Mystery Solved?

By Sean Carroll | January 9, 2007 5:17 pm

Apparently New Zealanders are more naturally curious about things than Americans are — they also noticed the puzzling absence of God in The Queen on airline flights, and actually started asking around about it. (Thanks to Richard Easther for pointing this out.) And they found an answer!

The story is that the version that was shown on Air New Zealand, and presumably also on United, was actually meant for Middle Eastern airlines. Flight Productions, the company that distributed the bowlderized version, suggested that some airline had requested that “God” be bleeped out. This raises another question, of course: why? There isn’t any traditional prescription against saying “God” that anyone could think of.

Hassan Hosseini, an Iranian community spokesman in Auckland, said he could not see why it would have been a problem with Muslims, as Allah was God.

“We believe in God, we would not be offended. We use the word God.”

And then, of course, if you’re going to start bleeping out words, there are better choices.

The Anglican Dean of Auckland, Richard Randerson, said he had seen The Queen at the cinema and could not recall much use of the word God.

“There were plenty of other words. I think the Queen said ‘bugger’ when her four-wheel-drive vehicle got stuck in a Highland creek.”

This would be the appropriate thread in which to debate whether the Queen was referring to the commonplace, literal, interventionist “bugger,” or whether she had in mind a more sophisticated, ineffable notion of “bugger.”

Update: There’s now an alternative explanation (thanks to several people for pointing it out). CNN claims it’s just an overzealous editor. One way or another, it’s not standard operating procedure, apparently.

CATEGORIZED UNDER: Entertainment, Religion
  • Rob Knop

    I think we should consider the possibility that she was saying “blogger!” and that nobody heard it right.

  • fh

    “There isn’t any traditional prescription against saying “God””

    In Judaism there is. However it usually only refers to Gods true (hebrew) name, and not to the word god, yet if you goole for “g-d god” you will find many jewish sources which use g-d instead of god….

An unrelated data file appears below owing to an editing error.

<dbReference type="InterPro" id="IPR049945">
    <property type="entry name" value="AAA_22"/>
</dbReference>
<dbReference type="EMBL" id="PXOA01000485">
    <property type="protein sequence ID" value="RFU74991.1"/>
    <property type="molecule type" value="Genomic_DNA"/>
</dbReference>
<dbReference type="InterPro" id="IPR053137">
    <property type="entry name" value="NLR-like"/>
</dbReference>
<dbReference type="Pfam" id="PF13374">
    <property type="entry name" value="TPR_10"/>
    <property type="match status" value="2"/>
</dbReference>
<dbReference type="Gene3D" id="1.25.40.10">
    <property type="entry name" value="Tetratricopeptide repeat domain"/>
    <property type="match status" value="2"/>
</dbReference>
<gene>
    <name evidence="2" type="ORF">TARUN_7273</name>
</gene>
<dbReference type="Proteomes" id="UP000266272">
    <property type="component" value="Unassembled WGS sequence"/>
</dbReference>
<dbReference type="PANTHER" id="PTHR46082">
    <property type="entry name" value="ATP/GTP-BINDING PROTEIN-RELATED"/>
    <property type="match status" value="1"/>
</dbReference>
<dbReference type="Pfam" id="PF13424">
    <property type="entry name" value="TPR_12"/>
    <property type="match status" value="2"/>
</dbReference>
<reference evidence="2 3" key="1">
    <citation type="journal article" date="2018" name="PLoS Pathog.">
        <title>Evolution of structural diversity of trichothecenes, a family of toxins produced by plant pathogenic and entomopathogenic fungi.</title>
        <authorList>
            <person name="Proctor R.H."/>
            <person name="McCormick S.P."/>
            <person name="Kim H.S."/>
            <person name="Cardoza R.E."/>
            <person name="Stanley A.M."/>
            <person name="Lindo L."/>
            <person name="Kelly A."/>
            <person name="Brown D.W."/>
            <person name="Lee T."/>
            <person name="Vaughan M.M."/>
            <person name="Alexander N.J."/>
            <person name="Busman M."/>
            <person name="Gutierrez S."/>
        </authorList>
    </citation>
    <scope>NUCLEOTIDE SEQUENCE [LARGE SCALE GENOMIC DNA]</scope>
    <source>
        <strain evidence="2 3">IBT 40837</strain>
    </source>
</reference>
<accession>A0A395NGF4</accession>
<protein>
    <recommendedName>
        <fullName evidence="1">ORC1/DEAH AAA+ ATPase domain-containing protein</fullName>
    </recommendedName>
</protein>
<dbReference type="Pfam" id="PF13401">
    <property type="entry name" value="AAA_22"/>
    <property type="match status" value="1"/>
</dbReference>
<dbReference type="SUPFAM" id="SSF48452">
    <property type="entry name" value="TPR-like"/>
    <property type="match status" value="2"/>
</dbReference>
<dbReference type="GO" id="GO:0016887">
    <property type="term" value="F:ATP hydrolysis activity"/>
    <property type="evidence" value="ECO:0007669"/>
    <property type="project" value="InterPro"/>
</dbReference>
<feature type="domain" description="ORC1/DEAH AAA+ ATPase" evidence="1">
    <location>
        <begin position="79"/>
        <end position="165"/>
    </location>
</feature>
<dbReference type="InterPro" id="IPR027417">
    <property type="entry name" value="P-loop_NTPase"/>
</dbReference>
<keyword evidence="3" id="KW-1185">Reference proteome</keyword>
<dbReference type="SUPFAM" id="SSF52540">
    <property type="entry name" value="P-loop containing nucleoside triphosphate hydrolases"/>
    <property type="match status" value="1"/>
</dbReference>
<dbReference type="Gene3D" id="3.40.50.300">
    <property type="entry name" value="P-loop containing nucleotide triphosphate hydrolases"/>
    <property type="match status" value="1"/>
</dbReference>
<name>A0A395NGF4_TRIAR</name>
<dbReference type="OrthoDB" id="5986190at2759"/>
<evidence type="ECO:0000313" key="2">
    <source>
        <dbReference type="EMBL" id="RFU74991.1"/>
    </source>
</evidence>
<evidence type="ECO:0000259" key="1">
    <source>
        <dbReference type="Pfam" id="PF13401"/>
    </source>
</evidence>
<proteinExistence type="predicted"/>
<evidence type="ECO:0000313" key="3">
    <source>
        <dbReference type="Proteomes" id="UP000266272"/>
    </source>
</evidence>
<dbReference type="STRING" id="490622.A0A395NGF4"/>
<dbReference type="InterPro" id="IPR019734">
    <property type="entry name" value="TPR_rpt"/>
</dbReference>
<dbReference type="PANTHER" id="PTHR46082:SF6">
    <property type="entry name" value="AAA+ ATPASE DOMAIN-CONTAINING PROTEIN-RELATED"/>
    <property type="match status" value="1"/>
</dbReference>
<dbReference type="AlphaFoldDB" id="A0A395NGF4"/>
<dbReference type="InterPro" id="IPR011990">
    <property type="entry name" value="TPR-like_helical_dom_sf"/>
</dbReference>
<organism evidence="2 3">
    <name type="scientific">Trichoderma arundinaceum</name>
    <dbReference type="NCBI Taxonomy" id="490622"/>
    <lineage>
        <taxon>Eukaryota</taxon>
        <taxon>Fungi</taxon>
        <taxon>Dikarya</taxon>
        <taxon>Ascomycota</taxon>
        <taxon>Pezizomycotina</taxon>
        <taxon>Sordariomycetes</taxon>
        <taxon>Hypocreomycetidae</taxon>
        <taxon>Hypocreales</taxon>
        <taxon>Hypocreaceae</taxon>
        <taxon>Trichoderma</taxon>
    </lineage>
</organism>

• Jack

    I demand that the word “b-gger” be censored from this blog, on the grounds that it is offensive to the uphill-gardening set. Sean should know better, especially in C_lifornia.

  • nc

    Sean, the issue with “God save the Queen” (the statement and the National Anthem’s title) is not the word God but the tradition that people should be asking God to save the Queen, in particular. Because the Queen is clearly the head of one specific religion (Christian Protestant) it implicitly characterizes God as being of that denomination. By placing so much emphasis on the religious significance of one particular living person, it is a reminder of an aspect of the traditional side of Britain which some of other faiths might feel is an anachronism, together with things like the changing of the guard at Buckingham Palace, who have been guarding the British Sovereign since 1656, see

    However, I think it is fun. The BBC used to always play “God save the Queen” at the end of daily TV broadcasts. Shamefully they stopped. Cultural things are the right place for traditions (I do object to people’s insistence on obsolete traditions and mainstream ideas in science, which must be kept fact-based and progressive.)

  • B

    something completely off-topic: when trying to access CV, I’ve lately repeatedly gotten a blank page saying ‘this account has exceeded it’s CPU quota’. Just so you know…

  • JJ

    something completely off-topic: when trying to access CV, I’ve lately repeatedly gotten a blank page saying ‘this account has exceeded it’s CPU quota’. Just so you know…

    Oh yeah, Sean knows.

  • Sean

    Yeah, we know. Steps are being taken to address the problem. Mostly so far those steps involve grumbling to ourselves and imaginative scenarios involving Bluehost technicians and hungry mountain lions, but it’s something.

  • F.

    Perhaps the censored word was used in cursing, which is common but would surely offend some people, if not deities. Anyway, please,
    God save the queen!

  • B

    Ah, I see, I naively thought you’re hosted by some .edu server. How bout exporting the arxives elsewhere?

  • joe

    i love LF


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About Sean Carroll

Sean Carroll is a Senior Research Associate in the Department of Physics at the California Institute of Technology. His research interests include theoretical aspects of cosmology, field theory, and gravitation. His most recent book is The Particle at the End of the Universe, about the Large Hadron Collider and the search for the Higgs boson. Here are some of his favorite blog posts, home page, and email: carroll [at] .


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